Now, take that hyperbolic strawman effigy, set it on fire, since it’s all based on garbage anyway; and whatever’s leftover, stack that against the worst of Hillary Clinton – all of which has been documented, by the way – and see which way the scales tip. My guess is, you’ll come out just a bit heavy on the left, which in our rigged system pretty much spells out how you should vote.
Trump has blown through the competition, taking down both party establishments and the mainstream media practically overnight. He’s stood up to American Israel Public Affairs Committee and has spoken out against the Fed, the War on Drugs, the War in Iraq, and globalism. He wants to protect our right to bear arms, reduce taxes for everyone, and create the conditions necessary for a thriving economy. His is the only (non-libertarian) tax plan I’ve seen that is even remotely in line with economic reality; and let’s be honest, we libertarians, of all people, should know that we can’t have open borders with a welfare state, and that the welfare state isn’t going anywhere anytime soon.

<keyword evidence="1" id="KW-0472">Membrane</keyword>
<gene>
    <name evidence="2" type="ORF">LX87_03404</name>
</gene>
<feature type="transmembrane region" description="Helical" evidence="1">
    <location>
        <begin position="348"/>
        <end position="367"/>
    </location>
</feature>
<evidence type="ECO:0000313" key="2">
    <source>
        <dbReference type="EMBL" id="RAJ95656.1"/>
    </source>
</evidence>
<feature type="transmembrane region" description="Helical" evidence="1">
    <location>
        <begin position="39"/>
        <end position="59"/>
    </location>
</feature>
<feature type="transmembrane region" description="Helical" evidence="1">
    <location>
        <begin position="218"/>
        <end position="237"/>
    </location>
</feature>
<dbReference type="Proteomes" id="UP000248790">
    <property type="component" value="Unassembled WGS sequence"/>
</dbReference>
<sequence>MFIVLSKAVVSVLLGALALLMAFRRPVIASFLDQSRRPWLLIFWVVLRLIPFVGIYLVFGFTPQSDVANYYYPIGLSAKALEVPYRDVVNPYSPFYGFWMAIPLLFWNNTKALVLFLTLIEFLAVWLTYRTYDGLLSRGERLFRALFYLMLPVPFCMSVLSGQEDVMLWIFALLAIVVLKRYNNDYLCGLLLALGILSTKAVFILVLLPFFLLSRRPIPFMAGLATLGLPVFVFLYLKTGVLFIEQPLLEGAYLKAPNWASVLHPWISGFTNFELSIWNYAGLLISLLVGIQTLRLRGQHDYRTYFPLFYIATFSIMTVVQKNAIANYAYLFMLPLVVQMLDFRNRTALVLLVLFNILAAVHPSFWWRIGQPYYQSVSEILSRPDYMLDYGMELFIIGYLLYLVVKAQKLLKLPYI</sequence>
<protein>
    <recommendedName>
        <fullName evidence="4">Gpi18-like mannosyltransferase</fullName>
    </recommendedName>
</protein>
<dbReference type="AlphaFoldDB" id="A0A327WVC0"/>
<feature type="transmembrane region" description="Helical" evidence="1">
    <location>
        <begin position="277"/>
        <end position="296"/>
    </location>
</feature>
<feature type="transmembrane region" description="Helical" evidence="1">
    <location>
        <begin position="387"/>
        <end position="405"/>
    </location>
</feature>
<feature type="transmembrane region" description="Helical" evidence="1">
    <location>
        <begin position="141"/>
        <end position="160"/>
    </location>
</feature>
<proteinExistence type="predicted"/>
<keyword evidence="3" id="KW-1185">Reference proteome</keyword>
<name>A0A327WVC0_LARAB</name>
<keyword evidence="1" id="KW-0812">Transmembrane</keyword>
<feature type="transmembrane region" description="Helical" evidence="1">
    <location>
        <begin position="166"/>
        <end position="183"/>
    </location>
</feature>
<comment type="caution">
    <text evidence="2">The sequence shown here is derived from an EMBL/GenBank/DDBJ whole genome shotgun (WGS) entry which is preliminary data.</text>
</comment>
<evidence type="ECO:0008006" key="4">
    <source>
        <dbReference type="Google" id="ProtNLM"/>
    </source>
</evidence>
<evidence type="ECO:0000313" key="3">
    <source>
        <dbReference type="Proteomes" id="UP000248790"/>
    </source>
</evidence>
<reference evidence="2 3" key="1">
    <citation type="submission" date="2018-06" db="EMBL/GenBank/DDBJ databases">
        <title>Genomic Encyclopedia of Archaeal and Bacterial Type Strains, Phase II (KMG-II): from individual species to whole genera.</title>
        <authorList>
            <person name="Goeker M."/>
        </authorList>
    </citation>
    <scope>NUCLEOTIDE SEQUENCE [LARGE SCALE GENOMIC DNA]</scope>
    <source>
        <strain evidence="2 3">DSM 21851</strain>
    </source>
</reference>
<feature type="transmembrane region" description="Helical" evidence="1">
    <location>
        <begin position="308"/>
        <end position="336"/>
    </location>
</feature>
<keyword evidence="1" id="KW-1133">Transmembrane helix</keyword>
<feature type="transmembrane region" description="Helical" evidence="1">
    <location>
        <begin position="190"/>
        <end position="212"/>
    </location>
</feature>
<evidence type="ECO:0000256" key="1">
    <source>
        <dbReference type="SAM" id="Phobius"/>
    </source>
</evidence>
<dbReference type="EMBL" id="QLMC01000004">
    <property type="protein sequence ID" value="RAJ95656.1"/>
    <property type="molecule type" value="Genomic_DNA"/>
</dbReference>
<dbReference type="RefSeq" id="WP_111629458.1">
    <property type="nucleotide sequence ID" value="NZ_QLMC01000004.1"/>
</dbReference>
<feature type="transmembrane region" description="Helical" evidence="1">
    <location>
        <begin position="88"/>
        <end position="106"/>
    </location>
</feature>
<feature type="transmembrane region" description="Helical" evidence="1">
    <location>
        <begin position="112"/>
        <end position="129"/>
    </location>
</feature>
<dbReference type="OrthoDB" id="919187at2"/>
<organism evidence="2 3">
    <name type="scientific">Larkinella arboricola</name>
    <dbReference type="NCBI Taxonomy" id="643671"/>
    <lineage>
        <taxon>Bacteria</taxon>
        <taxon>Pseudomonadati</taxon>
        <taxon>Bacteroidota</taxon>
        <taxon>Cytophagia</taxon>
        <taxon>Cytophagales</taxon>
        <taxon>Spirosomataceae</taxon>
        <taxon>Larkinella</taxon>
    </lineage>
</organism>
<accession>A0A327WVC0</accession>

Trump’s mostly self-funded, which means it’s highly unlikely he won’t do what he says he’s going to do. And for those who haven’t read his policies, or decry that he’s short on details, you have some homework to do:
Remember how everyone used to joke that he wasn’t serious and would never actually run? Never file? Could never beat Jeb, or Cruz, or Hillary, or whatever other nonsense? Constantly underestimating him? #NeverTrump? Yet look where he stands today. All this, mind you, he has done far cheaper than any other candidate and with no political experience. Imagine what he could do once he has some! Compare that to the forty years the Libertarian Party has spent trying to fight the same fight, and what are their results? It’s time for a bold new strategy.
As bad Trump might be, as bad as you think Trump might be, there is no way Trump can possibly be worse than Hillary Clinton, and that’s the reality of it. In fact, I challenge anyone to prove otherwise.
There isn’t enough time to launch a perfect campaign or to reform the system we have to give libertarians a shot, nor should we let the perfect stand in the way of the good. The barbarians are at the gates and you’re either on the Trump Train, or you’re stuck taking the long, slow walk to Freedomtown. As much as I like Gary Johnson and Austin Petersen, I’m sorry to say they simply haven’t shown they can produce results like this.